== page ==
Eventually Ernie succumbs to friendly persuasion and heads for the Rocky Mountains over prepared and underequipped for the challenges ahead.  Yes, I know it seems like a contradiction, but believe me, when you watch the movie you’ll understand.

There’s a climb up the mountains with a crotchety old guide who drinks Ernie’s liquor. There’s a confrontation with a Bear who takes Ernie’s cigarettes. During Ernie’s climb we also get  our first glimpse of the “possum.” Why is this “possum” so important?  Do you expect me to tell you everything?   But most importantly, there’s Nell herself.

Continental Divide 0002Although Continental Divide is undoubtedly classified as a romantic comedy, there is much more than that going on here. Early on, we get some quick drama and intrigue as Souchak investigates Yablonowitz. We then get the fish out of water story as Ernie tries adjusting to life in the Rockies after having his feet firmly planted in the terra firma of Chicago for most of his life. And then we have the romantic portion of the film which asks us the age old question of whether opposites really do attract?

Except that when you stop to think about it, Nell and Ernie aren’t really that different. The fact that they are perceived as opposites has more to do with the environments they live in than what their personality makeup is. They are both dedicated to their jobs, and they each know the best way to survive in those elements.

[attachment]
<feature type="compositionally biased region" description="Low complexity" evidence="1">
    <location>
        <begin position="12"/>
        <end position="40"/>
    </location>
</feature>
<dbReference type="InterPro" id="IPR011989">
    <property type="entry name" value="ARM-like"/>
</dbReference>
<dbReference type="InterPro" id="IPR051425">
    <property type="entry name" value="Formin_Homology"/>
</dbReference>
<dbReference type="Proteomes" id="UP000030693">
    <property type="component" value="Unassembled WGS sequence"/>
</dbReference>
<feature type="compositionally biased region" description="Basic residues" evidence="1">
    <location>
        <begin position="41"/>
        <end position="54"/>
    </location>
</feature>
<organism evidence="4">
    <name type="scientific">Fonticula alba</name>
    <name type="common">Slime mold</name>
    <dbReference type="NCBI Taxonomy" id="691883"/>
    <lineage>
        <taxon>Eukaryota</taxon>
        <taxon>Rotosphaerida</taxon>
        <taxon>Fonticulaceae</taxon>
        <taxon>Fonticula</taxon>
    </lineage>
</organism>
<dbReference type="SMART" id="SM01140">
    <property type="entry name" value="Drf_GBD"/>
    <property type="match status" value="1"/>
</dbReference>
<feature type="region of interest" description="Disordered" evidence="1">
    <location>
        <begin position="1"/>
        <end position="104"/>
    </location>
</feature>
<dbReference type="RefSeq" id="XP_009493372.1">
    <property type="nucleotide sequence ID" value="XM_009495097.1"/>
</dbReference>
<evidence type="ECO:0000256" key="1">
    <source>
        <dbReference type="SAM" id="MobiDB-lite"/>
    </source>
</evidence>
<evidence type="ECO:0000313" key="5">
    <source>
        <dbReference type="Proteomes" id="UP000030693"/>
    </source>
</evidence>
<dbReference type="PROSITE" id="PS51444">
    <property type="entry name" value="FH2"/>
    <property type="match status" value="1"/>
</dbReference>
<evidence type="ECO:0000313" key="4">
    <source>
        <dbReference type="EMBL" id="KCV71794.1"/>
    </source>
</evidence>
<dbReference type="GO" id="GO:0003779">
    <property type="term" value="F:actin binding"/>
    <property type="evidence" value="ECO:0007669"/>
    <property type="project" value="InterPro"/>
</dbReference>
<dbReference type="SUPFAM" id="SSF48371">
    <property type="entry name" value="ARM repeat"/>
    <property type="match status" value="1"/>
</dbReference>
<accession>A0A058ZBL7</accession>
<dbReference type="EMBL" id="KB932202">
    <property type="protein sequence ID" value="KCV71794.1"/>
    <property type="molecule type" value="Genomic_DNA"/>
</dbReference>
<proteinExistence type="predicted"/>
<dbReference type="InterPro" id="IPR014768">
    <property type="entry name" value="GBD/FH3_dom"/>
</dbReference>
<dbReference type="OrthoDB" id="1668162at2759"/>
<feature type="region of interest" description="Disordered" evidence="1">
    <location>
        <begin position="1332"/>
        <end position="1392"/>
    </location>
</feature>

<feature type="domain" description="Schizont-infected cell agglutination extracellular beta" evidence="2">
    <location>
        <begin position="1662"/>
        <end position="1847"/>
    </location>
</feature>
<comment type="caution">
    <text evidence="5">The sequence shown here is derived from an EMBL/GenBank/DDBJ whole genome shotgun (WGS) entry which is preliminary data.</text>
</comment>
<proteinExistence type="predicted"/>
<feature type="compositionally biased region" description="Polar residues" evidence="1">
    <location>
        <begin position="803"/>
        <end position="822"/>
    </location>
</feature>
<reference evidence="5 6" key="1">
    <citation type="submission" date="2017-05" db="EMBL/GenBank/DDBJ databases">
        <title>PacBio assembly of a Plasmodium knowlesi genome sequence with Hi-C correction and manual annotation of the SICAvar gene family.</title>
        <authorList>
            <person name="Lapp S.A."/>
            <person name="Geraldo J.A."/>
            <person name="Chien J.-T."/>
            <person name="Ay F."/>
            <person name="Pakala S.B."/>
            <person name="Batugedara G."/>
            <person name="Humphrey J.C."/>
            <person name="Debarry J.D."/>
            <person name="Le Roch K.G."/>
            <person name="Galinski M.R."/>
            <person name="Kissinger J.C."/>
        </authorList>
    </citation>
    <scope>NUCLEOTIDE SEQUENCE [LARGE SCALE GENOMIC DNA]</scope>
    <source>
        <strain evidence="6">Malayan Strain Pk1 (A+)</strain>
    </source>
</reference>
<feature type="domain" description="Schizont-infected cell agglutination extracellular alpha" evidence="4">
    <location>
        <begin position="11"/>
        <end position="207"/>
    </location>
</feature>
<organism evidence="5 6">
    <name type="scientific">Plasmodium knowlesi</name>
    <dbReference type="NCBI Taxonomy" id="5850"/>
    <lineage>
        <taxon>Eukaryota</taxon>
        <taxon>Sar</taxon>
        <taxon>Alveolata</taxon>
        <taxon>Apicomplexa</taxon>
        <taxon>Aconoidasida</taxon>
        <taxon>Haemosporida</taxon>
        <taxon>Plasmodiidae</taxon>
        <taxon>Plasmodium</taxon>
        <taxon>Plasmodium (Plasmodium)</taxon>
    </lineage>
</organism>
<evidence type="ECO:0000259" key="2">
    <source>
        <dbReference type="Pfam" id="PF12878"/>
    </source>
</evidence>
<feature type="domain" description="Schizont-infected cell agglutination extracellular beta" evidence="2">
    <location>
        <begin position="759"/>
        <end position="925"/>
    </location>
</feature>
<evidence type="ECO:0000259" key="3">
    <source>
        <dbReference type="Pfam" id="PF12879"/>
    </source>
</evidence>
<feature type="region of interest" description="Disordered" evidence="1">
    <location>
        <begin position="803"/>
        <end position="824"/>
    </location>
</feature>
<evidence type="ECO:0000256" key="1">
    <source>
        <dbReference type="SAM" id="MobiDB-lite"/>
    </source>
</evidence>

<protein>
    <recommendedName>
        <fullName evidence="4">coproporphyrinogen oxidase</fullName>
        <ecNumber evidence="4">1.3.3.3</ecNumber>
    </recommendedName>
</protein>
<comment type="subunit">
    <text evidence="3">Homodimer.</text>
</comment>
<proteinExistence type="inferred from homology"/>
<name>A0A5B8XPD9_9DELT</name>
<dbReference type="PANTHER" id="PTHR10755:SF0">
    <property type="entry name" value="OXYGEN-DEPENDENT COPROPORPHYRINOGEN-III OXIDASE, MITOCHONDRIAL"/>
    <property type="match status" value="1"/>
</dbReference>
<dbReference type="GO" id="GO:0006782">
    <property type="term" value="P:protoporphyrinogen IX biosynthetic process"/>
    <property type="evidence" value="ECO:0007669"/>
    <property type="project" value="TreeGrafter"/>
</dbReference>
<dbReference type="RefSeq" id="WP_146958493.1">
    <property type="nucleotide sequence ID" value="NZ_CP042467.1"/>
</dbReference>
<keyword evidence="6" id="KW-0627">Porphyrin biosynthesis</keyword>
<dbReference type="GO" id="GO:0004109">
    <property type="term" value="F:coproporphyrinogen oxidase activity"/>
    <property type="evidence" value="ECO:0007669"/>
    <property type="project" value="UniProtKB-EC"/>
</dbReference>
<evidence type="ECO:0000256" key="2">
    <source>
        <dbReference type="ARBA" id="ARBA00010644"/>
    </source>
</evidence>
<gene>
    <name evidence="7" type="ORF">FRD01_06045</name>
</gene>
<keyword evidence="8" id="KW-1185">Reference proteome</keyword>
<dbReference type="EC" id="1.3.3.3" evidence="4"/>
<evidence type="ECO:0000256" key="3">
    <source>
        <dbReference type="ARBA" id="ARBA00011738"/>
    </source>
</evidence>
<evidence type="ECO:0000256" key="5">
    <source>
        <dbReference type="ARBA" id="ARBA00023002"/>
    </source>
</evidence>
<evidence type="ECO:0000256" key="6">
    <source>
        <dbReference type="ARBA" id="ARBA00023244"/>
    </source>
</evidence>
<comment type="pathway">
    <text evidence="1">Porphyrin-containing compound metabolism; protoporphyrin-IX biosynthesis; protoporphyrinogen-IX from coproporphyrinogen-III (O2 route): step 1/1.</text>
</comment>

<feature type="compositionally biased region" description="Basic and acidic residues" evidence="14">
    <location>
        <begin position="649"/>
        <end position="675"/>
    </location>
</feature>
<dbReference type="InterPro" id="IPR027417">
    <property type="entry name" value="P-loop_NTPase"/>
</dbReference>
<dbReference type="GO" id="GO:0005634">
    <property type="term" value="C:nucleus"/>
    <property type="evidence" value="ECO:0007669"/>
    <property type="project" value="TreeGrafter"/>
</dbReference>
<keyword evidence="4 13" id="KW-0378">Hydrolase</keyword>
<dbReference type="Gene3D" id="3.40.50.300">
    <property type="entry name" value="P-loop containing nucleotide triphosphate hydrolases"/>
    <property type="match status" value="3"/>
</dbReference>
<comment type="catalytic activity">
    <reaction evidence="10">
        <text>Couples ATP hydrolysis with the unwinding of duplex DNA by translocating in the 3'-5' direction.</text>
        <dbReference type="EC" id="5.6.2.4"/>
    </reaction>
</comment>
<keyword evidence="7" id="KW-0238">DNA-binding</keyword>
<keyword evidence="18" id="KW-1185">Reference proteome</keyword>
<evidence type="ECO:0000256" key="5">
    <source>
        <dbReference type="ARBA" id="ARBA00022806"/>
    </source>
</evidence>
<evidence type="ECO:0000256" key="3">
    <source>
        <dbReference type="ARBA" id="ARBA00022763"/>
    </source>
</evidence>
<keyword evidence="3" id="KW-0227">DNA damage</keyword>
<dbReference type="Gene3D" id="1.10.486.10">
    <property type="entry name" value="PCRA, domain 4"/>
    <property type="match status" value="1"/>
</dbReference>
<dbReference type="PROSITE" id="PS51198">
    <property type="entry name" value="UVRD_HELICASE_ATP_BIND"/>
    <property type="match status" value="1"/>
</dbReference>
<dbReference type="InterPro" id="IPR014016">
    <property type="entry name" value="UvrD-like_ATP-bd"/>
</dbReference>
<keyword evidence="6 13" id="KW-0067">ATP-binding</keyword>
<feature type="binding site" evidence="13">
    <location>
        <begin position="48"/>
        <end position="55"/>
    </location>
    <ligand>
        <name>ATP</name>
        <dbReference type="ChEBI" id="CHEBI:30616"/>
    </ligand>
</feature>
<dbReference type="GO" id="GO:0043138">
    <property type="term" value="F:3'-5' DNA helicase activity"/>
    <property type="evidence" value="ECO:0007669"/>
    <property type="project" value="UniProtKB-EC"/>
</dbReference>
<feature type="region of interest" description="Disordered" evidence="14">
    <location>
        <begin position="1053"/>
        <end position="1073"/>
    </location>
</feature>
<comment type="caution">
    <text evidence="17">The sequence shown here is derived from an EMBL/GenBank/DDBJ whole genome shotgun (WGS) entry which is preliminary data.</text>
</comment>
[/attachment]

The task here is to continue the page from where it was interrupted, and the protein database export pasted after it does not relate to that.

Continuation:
Nell of course, has total disdain for reporters. Ernie thinks of Nell as being nothing more than an “Eagle Freak.” We watch as Ernie learns to respect Nell for her work and through a series of accidents learns to not only to understand her, but to see the world through her eyes. Nell for her part begins to see Ernie not just as a reporter but someone who is just as  passionate about his work as she is about her own, and that he too is someone who can make a difference in people’s lives.

But what makes this movie special is that it doesn’t hammer us over the head with the obvious. It lets the attraction grow steady and subtly because there is a bigger question at stake here than the old opposites attract routine. And it is a question that looms large all the way up to the closing minutes of the film.